On October 13, 2009, the City of Milwaukee Common Council approved a settlement with Hupy and Abraham client Curtis Harris in the amount of $3 million, which is believed to be the largest settlement in a police brutality case in State of Wisconsin history. The settlement was a culmination of a six-year legal battle on behalf of Mr. Harris, handled by Hupy and Abraham Attorneys Jason F. Abraham and Todd R. Korb.
In December 2003, following a domestic dispute, Mr. Harris was arrested on an outstanding traffic ticket. At the time of his arrest, he was thrown in the mud outside his sister's house by City of Milwaukee police officers before being transported to the 3rd District Police Station. Several witnesses confirmed that, at the time he was thrown in the mud, he was fully cooperative with the police.
At the station, Mr. Harris was taken to a booking room and processed by three police officers. During his booking, he was not placed in handcuffs, which demonstrated that the officers did not consider him to be a threat.
Kevin Clark, the arresting officer, instructed him to walk over to the desk and, as Mr. Harris moved forward, he shoved him from behind. When Mr. Harris looked over his shoulder during the shove, he was grabbed by the back of his shirt and thrown headfirst into a concrete wall. This course of events, which would render him a quadriplegic, was caught on video.
(According to Attorney Jason F. Abraham, "What happened after Mr. Harris was thrown into the wall was equally as disgusting as the actual act of throwing him into the wall.")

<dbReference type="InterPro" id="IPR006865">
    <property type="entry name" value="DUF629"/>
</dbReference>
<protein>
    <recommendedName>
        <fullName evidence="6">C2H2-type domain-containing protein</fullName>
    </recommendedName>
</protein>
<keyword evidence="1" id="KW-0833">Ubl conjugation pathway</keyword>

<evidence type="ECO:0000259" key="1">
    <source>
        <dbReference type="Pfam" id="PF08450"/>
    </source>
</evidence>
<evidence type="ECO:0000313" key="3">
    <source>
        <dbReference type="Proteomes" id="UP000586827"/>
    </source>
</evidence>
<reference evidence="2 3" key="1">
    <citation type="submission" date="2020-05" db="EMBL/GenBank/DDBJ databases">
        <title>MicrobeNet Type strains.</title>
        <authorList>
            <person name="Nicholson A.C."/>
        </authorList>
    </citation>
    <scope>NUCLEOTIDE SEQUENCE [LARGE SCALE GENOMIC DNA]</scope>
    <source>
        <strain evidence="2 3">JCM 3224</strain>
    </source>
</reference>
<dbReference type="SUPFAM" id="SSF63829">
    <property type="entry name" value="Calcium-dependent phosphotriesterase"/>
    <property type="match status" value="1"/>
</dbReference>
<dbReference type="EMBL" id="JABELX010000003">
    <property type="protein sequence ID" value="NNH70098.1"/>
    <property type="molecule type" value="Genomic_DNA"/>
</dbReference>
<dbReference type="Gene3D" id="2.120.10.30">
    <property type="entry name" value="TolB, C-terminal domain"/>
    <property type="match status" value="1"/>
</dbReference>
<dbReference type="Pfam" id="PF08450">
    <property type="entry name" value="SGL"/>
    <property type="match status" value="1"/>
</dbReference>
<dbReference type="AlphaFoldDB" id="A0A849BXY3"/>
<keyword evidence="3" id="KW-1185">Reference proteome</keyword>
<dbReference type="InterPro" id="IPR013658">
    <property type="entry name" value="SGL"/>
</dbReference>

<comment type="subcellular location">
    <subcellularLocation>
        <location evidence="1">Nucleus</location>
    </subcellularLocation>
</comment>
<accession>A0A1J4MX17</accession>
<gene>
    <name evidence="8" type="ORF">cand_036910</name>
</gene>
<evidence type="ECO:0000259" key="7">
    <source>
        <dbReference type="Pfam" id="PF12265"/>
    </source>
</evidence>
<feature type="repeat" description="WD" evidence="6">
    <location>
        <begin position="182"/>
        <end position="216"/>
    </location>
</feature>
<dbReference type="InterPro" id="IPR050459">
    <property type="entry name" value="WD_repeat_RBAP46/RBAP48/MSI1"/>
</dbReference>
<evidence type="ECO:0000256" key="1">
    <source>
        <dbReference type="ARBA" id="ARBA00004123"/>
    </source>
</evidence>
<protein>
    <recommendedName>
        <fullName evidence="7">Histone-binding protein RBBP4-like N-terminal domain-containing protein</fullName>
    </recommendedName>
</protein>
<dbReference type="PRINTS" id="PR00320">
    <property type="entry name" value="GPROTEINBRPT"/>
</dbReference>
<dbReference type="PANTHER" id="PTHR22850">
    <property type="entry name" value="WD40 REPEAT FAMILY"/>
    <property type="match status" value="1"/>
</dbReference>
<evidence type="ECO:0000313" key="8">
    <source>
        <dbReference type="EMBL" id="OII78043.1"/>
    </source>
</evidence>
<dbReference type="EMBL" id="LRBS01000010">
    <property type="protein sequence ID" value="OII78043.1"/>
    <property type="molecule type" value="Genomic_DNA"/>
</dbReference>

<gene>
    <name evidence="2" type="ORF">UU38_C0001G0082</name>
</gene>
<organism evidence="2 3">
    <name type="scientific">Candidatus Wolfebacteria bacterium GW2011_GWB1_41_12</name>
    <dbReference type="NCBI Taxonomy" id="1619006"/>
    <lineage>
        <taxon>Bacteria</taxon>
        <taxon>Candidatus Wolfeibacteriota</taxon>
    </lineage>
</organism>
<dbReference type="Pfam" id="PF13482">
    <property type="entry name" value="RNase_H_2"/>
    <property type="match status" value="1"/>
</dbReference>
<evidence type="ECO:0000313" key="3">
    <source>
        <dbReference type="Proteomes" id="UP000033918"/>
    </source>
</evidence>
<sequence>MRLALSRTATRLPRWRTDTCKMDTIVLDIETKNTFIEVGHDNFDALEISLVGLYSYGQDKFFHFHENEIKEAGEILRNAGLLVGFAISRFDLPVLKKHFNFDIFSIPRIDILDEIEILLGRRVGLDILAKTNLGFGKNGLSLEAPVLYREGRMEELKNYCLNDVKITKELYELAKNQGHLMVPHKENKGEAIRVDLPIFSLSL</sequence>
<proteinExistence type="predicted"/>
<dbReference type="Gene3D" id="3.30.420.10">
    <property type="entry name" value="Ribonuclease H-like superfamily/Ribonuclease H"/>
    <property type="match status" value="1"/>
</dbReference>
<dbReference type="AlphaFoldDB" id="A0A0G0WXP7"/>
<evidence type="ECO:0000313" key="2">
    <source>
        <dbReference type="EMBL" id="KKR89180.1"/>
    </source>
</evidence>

As Mr. Harris lay on the floor, moaning and telling the officers that he thought he was paralyzed, Officer Clark stood over him and shouted obscenities at him. The officers laughed at him and told him he should win an Academy Award. Mr. Harris was further ridiculed by being called various obscenities and referred to as a part of the female anatomy.
When Mr. Harris did not get up off the floor as instructed, the officers picked him up and placed him in a chair; he fell out of the chair and back onto the floor.
Later, Officer Clark was fired by the Milwaukee Police Department after claiming he sustained an injury while snow sledding on the job in pursuit of a subject. After receiving thousands of dollars in workers' compensation benefits, the sledding incident came to light and he pled not guilty to insurance fraud.
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The case settled several weeks before trial. Although the possibility existed of receiving a larger verdict at trial, it was felt that settling would be the best scenario for Mr. Harris.
"If we would have gone to trial, there is always a chance the outcome might be less than the settlement," explained Attorney Abraham. "By settling, we are certain Mr. Harris will receive financial assistance to deal with his ongoing medical needs."
The settlement will see that Mr. Harris is able to move to a residence that is wheelchair-accessible, since he has lived in a non-accessible residence for six years and would need individuals to lift him down a flight of stairs in order to leave.
"Mr. Harris is a 54-year-old and will need extensive medical care for the rest of his life," said Attorney Abraham. "Because of the actions of a former Milwaukee Police officer, Mr. Harris is unable to care for himself and will spend the rest of his life relying on others for his day-to-day care. As a quadriplegic, he is unable to walk, eat a meal on his own, or get out of bed without assistance."
The freedom that the settlement will ensure Curtis Harris is the freedom to leave his residence... on his own.